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Ernest Blazar is a Senior Fellow at Lexington Institute, a public-policy, a non-profit think tank in Arlington, VA.

The end of the Cold War was supposed to usher in a period of strategic pause. That assumption lay behind the reason for the significant cuts in the U.S. military force structure since 1989. Without a rival superpower, the U.S. military could handle two nearly simultaneous, regional wars and could easily meet normal peacetime requirements, the thinking went in the early 1990s.

Fast forward nearly a decade in an examination of one part of the U.S. military.

The Los Angeles class attack submarine, USS BOISE, was yanked out of a U.S. Atlantic Command-sponsored joint exercise with the British and Norwegians in 1998 and sent to the Mediterranean to cover for a possible Tomahawk missile strike, a tasking sent out by the U.S. European Command.

Later, USS PITTSBURGH was pulled from “Battle Griffin” a major NATO exercise in the North Atlantic to respond to an urgent need for submarine coverage in the U.S. Central Command.

So busy is the Submarine Force-58 strong as of this writing, but headed for 50 incoming years-that it is able to provide only the bare minimum submarine support for the Joint Interagency Task Force’s anti-drug campaign despite the fact that submarines have been rated as the most effective platform for the detection of go-fast drug-running boats.

Nor is the Submarine Force able to provide the four attack subs that the U.S. European Command says it continuously requires in the Mediterranean. Nor can it supply that command with a year-round availability of a submarine with a dry-deck shelter for special operations missions.

Strategic missile submarines, the boomers, have been pressed into service as opposition forces during ASW training, something they have rarely done before, all in an effort to provide some relief to overworked attack submarines.

These are all examples of how optimistic assumptions about the post-Cold War period have run false and what effect it is having on at least one community within the U.S. military. And it raises the issue of whether the cuts in the submarine force structure, predicated on those false assumptions, should be revisited.

During the late 1980s, the size of the U.S. attack Submarine Force peaked at 98 boats. By 1997, the fleet had shrunk below 72 hulls, the minimum number able to meet all the operational needs of the regional CINCs. At that time, the 72 strong force was able to support a constant, oversee deployed presence of about 16 boats.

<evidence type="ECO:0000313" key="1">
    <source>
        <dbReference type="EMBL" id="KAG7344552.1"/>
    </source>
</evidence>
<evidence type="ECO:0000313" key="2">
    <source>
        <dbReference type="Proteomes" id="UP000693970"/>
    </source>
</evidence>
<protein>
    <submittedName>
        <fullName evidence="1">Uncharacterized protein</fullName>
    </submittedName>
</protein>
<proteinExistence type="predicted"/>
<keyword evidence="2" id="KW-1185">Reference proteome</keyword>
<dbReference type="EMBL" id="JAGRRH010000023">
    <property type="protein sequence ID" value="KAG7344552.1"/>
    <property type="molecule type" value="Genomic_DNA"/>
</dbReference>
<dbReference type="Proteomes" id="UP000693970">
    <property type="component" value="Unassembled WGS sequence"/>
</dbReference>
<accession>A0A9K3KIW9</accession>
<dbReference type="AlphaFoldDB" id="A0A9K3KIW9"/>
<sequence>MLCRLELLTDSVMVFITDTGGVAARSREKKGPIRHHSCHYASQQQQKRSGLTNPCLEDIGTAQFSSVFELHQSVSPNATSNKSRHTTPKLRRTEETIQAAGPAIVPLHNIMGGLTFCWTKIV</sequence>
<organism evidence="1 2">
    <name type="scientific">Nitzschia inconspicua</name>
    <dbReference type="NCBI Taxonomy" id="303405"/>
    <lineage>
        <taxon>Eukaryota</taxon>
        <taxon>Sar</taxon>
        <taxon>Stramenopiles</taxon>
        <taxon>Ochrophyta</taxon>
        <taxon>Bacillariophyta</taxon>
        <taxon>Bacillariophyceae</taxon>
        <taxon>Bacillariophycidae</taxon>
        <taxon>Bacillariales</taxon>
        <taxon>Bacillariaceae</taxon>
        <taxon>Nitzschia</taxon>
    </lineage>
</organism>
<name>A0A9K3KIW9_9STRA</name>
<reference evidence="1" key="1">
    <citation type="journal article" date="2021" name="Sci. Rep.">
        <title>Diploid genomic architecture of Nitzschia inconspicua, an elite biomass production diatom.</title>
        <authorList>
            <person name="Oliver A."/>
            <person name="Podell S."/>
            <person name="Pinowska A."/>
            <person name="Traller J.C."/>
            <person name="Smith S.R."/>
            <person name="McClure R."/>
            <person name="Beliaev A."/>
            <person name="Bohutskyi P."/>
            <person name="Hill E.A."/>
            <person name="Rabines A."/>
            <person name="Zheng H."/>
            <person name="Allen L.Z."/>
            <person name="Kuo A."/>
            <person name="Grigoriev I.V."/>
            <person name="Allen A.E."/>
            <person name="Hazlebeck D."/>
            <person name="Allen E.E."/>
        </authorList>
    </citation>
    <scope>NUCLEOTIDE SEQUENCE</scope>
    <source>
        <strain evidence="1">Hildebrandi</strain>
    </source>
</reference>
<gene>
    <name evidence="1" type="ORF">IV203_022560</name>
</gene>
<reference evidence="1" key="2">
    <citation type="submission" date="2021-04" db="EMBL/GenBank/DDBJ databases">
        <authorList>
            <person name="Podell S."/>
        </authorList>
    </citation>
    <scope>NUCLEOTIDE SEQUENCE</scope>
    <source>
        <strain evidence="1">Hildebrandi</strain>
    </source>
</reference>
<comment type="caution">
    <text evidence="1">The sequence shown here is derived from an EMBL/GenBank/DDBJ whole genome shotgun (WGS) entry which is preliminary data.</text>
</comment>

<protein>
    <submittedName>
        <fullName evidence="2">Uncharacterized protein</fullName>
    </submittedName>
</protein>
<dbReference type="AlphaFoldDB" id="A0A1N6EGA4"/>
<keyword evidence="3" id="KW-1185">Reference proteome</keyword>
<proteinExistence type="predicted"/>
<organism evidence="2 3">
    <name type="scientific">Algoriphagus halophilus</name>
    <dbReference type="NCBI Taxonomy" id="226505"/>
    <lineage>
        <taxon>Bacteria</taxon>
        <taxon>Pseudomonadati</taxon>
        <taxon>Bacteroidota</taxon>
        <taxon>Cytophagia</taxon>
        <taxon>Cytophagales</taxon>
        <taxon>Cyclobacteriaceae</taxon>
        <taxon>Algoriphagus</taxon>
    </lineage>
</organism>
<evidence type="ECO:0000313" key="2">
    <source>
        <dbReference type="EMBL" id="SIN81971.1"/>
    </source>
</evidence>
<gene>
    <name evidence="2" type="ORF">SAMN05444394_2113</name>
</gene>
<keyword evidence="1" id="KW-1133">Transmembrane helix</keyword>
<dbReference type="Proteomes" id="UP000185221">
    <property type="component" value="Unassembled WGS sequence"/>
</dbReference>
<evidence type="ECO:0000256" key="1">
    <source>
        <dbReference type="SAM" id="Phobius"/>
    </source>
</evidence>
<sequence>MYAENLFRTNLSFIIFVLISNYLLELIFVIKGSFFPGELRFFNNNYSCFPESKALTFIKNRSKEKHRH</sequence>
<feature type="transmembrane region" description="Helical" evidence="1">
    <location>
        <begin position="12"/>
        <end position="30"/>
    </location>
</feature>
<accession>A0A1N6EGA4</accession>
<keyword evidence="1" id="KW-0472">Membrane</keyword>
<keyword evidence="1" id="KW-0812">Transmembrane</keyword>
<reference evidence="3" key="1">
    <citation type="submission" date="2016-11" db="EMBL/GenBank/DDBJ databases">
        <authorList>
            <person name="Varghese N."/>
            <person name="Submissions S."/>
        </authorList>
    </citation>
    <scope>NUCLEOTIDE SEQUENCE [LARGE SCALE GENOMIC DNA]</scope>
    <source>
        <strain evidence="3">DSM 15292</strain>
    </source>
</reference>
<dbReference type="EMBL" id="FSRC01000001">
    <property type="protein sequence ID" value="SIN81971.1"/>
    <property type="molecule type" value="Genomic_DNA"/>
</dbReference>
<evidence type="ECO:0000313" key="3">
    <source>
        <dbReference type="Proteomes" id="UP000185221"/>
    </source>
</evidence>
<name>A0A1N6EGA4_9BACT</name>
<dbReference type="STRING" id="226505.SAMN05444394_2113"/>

Today’s fleet of 58 attack submarines can support about 12 forward deployed. When the Submarine Force reaches 50 in coming years, only about 10 of those boats will be forward deployed at any one time.

“While each of your individual submarines with its highly capable crew can be a marvel of technology, at some point quantity becomes its own quality,” Vice Admiral Ed Giambastiani advised Congress on April 13. He is the Commander of U.S. Submarine Forces in the Atlantic. He warned that even though the Submarine Force has already begun to intentionally leave missions unfulfilled because of too few submarines, the situation will only grow worse as the fleet levels off near 50 boats. “We must take actions now to stabilize t.a’te Force so that we’ll go no lower than 50 in the long-term term,” said Giambastiani.

And that presents a very steep challenge.

The chief reason for this is the navy’s own plan for buying new submarines to replace older ones that will be decommissioned in the coming years. Simply put, the Administration and Congress have yet to provide sufficient funds for the navy to replace its older submarines at a pace that will keep the Force from dropping below 50 submarines.

Present plans call for the Navy to buy one Virginia class submarine each year. At that rate, the Submarine Force will stay at 50 boats until 2013, but will drop below 50 boats in the years after. That is because, at that time, the Navy will be decommissioning improved Los Angeles class boats at the steeper rate of nearly two per year, a reflection of their healthy building rate in the 1980s.

If not corrected, a one-per-year submarine production rate would result in a Submarine Force that drops below 50 boats by 2013 and reaches a low of about 30 boats by 2030.

Navy Secretary Richard Danzig confirmed to Congress on March 3, 1999, that the Administration’s current plan is to build one Virginia class boat per year. However, he cautioned that “over the longer term we need to get to higher build rates”. He made clear to Senators that he is “not a fan of declining fleet size. More is better. More ships give us more versatility … ”

Increasing the build rate to one-and-a-half Virginia class submarines still won’t prevent the Submarine Force from dropping below 50. That build rate would see the Force drop below 50 by 2015 and would result in a long-term Submarine Force no larger than about 38 vessels.

Compounding this future problem is the slow pace of submarine construction in recent and coming years. For the period 1990-2005, only 10 attack submarines were procured or planned for addition to the fleet. There was the last Los Angeles class in fiscal 1990, the second and third of the Seawolf-class purchased in fiscal 1991 and 1996, respectively, and the first seven Virginia class boats, one in each year fiscal 1998, 1999, and 2001-2005.

Had the building rate during this period instead been based on the need to maintain a 50 boat fleet, 23-27 attack submarines should have been procured during this period, according to an analysis done by Ron O’Rourke, a naval specialist at the Congressional Research Service, an arm of Congress.